“We’re kind of in and out of the studio infrequently, actually, right now. We’re hoping to get back in, but we’re doing a lot of one-off (performances).”

Noodles also said that their new single “Coming for You”, which was released last January, is expected to be on the new album. We’ll keep you posted as more details on the new Offspring album come to light. The band last released the Summer Nationals EP in August 2014, which featured covers of songs originally by Bad Religion and Pennywise.

Bad Brains’ Dr. Know talks about Woodstock sessions

Washington, D.C. hardcore icons Bad Brains entered a studio in Woodstock, New York yesterday to record a new EP in front of an audience of 60-70 people, with Jamaican singer Jesse Royal filling in for H.R. The EP will be part of a series of similar recording sessions called The Woodstock Sessions. About these sessions, guitarist Dr. Know told Fuse:

“It’s gonna be like a gig, but a recording gig. It’s great to have participation with the audience, to get a little feedback. “Did you like that solo guys?” [Laughs]“

Dr. Know was also asked if he plans to work with H.R. in the future, he simply responded, “Only Jah know.”

Bad Brains have not released a statement whether H.R. is out of the band, or will be involved in the recording of their next studio album, which will be their first since 2012′s Into the Future. We’ll keep you posted as more details on H.R.’s status with Bad Brains come to light.

Social Distortion to release new album next year?

Social Distortion frontman Mike Ness apparently told the German website Krone that their long-awaited new album should be ready for a 2016 release, which will be their first since 2011′s Hard Times and Nursery Rhymes. Ness also said that the record might be a sequel to their 1992 classic album Somewhere Between Heaven and Hell.

We’ll keep you posted as more details on the new Social D record come to light. The band recently wrapped up a European tour by celebrating the 25th anniversary of the release of their iconic self-titled album. They continue to celebrate this anniversary when they tour the U.S. this fall.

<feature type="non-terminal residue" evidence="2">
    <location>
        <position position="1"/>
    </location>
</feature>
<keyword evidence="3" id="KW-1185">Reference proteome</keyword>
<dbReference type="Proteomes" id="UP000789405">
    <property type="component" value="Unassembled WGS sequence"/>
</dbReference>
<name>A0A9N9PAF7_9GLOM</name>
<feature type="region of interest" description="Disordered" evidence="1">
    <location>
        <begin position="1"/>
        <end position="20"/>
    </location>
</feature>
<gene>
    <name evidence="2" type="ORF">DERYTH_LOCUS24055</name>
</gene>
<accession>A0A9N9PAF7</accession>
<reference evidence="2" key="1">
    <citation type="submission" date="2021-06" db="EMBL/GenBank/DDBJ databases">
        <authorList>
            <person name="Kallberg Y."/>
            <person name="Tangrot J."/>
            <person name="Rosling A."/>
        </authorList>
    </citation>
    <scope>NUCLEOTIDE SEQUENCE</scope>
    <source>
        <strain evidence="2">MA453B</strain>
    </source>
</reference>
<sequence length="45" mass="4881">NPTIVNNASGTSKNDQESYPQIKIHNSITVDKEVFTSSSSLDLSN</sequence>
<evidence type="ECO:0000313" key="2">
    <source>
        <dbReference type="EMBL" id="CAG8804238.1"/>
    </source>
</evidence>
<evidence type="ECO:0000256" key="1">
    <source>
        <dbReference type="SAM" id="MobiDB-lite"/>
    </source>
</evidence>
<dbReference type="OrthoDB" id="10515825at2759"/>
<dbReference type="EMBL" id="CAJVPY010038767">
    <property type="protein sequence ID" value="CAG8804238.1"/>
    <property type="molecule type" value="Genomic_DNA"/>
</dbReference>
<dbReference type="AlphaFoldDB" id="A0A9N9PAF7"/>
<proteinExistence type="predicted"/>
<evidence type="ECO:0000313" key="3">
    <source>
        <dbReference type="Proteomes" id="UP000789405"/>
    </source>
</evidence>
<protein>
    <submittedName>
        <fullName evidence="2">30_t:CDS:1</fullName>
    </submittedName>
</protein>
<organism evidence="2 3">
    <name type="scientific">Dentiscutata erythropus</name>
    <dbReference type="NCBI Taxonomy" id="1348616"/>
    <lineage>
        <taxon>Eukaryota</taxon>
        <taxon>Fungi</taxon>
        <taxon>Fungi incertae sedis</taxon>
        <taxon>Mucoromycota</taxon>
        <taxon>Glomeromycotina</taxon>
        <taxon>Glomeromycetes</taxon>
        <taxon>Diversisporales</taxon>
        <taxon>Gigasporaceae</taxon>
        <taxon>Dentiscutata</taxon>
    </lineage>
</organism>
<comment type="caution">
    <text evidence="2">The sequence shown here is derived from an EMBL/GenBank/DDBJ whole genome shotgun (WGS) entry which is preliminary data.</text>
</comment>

DS Exclusive Interview: Rob Lind (Ramallah, Sinners & Saints) talks music, family, and more

On Friday, we brought you the first installment of our interview with Rob Lind (if you missed it, you can read it here).  If you read it, you now know where Rob has been for the past 8 years, and what led him to take such a long hiatus in the first place.

Now, find out where his music is taking him, as he talks about the brand new split between Ramallah and Sinners & SaintsBack from the Land of Nod, which was released this past month on State Line Records.  Read the full interview below.

Sinners & Saints will be playing their first club show in 11 years on Friday, May 29th, in Cambridge, MA.  You can find more info on that here.

DS Exclusive Interview: Rob Lind (Ramallah, Sinners & Saints) is back and has a whole lot to say

Many of you have heard the music of Rob Lind (Ramallah, Sinners & Saints, Blood For Blood), but the world has not heard from him for nearly a decade, as he withdrew from the scene to sort out his personal demons.  Now, Rob Lind is back, with a Ramallah/Sinners & Saints split EP and at least one show scheduled, and he wants to tell you where he’s been.

You can check out the first part Rob’s first U.S. interview in 8 years below, and stay tuned for Part 2, in which Rob will delve more into songwriting, the bands, and his creative process.

Rob’s hiatus will officially end when he takes the stage with Sinners & Saints on May 29th at the Middle East in Cambridge, MA with  The Old Edison, Nick and the Adversaries, and Death & Taxes.